“Dream Deferred”-A Stopped Dream-Elkin

Terence Elkin
Ms. Nelson
English 3 Period
February 12, 2012
                                                                                                  “Dream Deferred” – A Stopped Dream
       “What happens to a dream deferred?” Never let go of your dreams.  They can come around only once and never be seen again.  They can also become a problem in your life if you don’t fix them or if you let them go of them.  In the poem “Dream Deferred” by Langston Hughes, the poet uses similes, simple meanings, and short lines to create the theme that dreams can become lost or become a problem in your life when they’re deferred or let go.
      Dreams become bad when they are deferred.  “Does it dry up like a raisin in the sun?” A dream deferred fades away or it dries up to become bad like raisins do when you leave them in the sun. If you let go of a dream it can go bad and you wouldn’t want it anymore but if you kept it you would always remember it.  The author uses a simile to compare a dream deferred to raisins in the sun, which dry up.
         Dreams stink when they’re deferred. “Does it stink like rotten meat?”   A dream deferred stinks and smells or isn’t good like rotten meat.  If you let go of a dream it can stink so it wouldn’t be any use to you but if you kept it then it wouldn’t smell and it would still have value in your life.  The author uses a simile to compare a dream deferred to rotten meat, which stinks.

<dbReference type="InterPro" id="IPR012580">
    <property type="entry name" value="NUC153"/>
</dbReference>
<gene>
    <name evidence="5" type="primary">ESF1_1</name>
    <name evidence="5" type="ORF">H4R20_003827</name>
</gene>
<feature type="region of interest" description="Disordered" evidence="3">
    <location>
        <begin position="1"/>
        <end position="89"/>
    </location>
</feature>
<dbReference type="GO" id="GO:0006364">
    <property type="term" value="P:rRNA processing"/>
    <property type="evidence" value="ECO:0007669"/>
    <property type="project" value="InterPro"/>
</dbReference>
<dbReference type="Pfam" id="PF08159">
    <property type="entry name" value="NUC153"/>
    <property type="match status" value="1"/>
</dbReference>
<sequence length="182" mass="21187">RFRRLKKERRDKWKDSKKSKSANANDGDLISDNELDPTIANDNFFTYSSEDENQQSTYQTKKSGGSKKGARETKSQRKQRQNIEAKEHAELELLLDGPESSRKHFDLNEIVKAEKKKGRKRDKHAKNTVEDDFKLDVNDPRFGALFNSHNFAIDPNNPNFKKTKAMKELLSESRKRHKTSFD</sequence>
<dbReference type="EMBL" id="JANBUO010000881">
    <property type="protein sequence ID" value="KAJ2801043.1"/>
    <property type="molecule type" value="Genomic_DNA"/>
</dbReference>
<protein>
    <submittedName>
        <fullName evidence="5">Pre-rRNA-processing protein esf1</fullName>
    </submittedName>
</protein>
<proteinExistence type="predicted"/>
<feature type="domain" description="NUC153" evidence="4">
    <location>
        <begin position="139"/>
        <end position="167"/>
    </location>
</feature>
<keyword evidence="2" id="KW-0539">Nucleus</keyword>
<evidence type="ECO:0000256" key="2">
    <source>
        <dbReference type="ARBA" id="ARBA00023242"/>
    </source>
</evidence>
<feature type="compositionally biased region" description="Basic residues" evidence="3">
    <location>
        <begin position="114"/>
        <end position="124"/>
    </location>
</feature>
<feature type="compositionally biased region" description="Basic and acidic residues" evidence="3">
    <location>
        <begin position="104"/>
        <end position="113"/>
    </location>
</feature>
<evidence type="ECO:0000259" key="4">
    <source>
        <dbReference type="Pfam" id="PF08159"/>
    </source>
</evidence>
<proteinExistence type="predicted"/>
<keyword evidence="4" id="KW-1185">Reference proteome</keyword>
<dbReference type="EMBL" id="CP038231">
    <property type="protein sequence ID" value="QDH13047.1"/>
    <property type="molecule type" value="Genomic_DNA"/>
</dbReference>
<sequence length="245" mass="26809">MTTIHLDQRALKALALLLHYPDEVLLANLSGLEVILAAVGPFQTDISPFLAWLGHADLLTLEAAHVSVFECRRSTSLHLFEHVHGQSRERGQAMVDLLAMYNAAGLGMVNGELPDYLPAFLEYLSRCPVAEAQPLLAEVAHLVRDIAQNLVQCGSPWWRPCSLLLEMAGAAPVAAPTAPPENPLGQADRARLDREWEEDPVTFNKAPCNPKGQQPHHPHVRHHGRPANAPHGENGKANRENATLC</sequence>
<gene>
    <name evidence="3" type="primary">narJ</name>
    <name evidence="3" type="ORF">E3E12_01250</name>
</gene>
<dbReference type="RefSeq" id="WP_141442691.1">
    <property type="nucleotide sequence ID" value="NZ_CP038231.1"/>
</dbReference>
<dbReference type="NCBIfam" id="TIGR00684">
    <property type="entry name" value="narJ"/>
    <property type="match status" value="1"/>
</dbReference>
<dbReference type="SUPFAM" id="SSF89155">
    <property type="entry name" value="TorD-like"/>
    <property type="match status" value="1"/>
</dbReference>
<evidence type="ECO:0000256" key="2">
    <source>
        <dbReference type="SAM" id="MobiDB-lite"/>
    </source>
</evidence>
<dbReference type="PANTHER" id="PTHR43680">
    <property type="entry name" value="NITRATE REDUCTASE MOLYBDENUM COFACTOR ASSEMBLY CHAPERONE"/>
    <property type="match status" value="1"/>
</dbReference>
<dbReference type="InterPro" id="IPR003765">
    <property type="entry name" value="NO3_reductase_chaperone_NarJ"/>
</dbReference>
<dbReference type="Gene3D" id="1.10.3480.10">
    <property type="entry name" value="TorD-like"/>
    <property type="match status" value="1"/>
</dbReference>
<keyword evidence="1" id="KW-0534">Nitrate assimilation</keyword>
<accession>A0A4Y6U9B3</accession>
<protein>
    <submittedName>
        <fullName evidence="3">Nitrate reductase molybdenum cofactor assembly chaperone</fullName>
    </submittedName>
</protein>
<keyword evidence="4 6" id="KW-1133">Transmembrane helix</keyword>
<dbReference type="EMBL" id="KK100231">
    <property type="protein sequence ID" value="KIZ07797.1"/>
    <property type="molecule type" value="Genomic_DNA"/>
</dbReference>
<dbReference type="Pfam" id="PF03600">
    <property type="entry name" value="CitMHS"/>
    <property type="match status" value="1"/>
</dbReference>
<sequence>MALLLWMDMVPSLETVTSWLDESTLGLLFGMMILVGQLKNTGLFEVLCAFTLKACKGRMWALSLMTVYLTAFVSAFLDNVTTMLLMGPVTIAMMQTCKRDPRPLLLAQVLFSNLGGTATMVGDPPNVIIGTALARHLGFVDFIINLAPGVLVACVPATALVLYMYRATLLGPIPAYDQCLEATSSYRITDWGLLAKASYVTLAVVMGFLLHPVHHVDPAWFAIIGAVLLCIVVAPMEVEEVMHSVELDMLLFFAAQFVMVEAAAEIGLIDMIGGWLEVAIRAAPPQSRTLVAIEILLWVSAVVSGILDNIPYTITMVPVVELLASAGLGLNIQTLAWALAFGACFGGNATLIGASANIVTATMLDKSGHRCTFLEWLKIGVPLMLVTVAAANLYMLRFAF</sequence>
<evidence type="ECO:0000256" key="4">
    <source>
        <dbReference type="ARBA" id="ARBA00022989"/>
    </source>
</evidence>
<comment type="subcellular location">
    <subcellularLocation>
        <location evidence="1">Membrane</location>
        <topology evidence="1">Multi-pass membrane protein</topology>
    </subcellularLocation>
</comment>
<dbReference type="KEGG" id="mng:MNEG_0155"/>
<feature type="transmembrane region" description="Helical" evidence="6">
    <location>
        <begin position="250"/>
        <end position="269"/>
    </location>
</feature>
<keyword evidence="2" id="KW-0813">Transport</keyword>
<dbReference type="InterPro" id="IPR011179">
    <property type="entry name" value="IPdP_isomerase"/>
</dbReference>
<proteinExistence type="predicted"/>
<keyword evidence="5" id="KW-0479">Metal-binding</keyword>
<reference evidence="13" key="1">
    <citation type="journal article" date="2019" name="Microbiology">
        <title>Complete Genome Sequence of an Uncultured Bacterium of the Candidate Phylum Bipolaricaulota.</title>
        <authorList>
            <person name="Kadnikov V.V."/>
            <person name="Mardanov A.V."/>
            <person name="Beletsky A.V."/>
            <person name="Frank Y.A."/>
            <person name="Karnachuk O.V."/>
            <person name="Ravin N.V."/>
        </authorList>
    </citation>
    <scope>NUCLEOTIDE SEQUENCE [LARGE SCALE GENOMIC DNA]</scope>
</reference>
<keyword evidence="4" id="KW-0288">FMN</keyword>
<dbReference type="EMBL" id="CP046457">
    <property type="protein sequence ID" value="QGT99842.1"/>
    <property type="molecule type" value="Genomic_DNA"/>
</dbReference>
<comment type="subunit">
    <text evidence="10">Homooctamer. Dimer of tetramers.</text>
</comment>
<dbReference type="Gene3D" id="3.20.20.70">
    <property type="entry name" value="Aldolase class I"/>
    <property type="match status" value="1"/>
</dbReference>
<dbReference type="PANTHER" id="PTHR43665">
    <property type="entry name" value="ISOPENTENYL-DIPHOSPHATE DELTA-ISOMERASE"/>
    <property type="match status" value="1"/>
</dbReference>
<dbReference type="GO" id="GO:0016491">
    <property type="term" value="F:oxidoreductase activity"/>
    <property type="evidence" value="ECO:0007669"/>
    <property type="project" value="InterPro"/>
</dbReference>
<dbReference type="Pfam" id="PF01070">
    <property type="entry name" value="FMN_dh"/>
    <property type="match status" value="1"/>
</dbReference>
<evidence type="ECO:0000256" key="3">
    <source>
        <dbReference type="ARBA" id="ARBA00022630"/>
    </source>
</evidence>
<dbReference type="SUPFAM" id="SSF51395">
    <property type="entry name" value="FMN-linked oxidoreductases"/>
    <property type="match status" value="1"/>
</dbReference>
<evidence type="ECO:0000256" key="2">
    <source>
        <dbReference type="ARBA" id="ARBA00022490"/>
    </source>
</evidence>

Dreams sag when they’re deferred.  “Maybe it just sags like a heavy load.” A dream deferred sags and droops like a heavy load.  If you let go of a dream it can droop which is another way of becoming bad and it can cause problems when you lose the dream.  The author uses a simile to compare a dream deferred to a heavy load, which sags.
       Never let go of your dreams because they can dry up, stink, or sag meaning they can go bad and fade away or become problems in your life.  If you want to keep your dreams alive and with you, then don’t let go of them or stop thinking about them.  If you do you will forget about them and you won’t have them anymore.


William Carlos Williams – Elkin

Born: In the shadows of Manhatten in Rutherford, New Jersey on September 17, 1883.

Died: March 4, 1963


William was born the first of two sons of an English father and a Puerto Rican mother. His ancestry has French, Spanish, Dutch, and Jewish in it.  He grew up in Rutherford, where his family gave him a background in art and literature. His mother painted, and his father’s mother, Emily Dickinson, loved theatre.  His father taught them about Shakespeare and read the Bible to his sons.  He had more interest in the study of math and science.  In high school, Williams became interested in language and he became excited in books.

William began writing poetry while he attended at Horace Mann High School.  He made the decision to become both a writer and a doctor.  He received his MD from the University of Pennsylvania, where he met and became friends with Ezra Pound.  Pound was a giant influence to his writing.  Williams began writing in small magazines and his career as a poet, novelist, essayist, and playwright, while maintaining his medical practice.
 William’s early life was “sweet and sour.” He wrote himself that “terror dominated my youth, not fear.” He wrote his first book in 1909, Poems. His third book was Al Que Quiere, which was written in 1917. His last book, Pictures From Brueghel, won a Pulitzaer prize in 1963. He died in his sleep on March 4, 1963 because of his health failing.
“William Carlos Williams.” Poets.org – Poetry, Poems, Bios & More. Web. 01 Feb. 2012. http://www.poets.org/wcwil/.
“William Carlos Williams : The Poetry Foundation.” Poetry Foundation. Web. 01 Feb. 2012. http://www.poetryfoundation.org/bio/william-carlos-williams.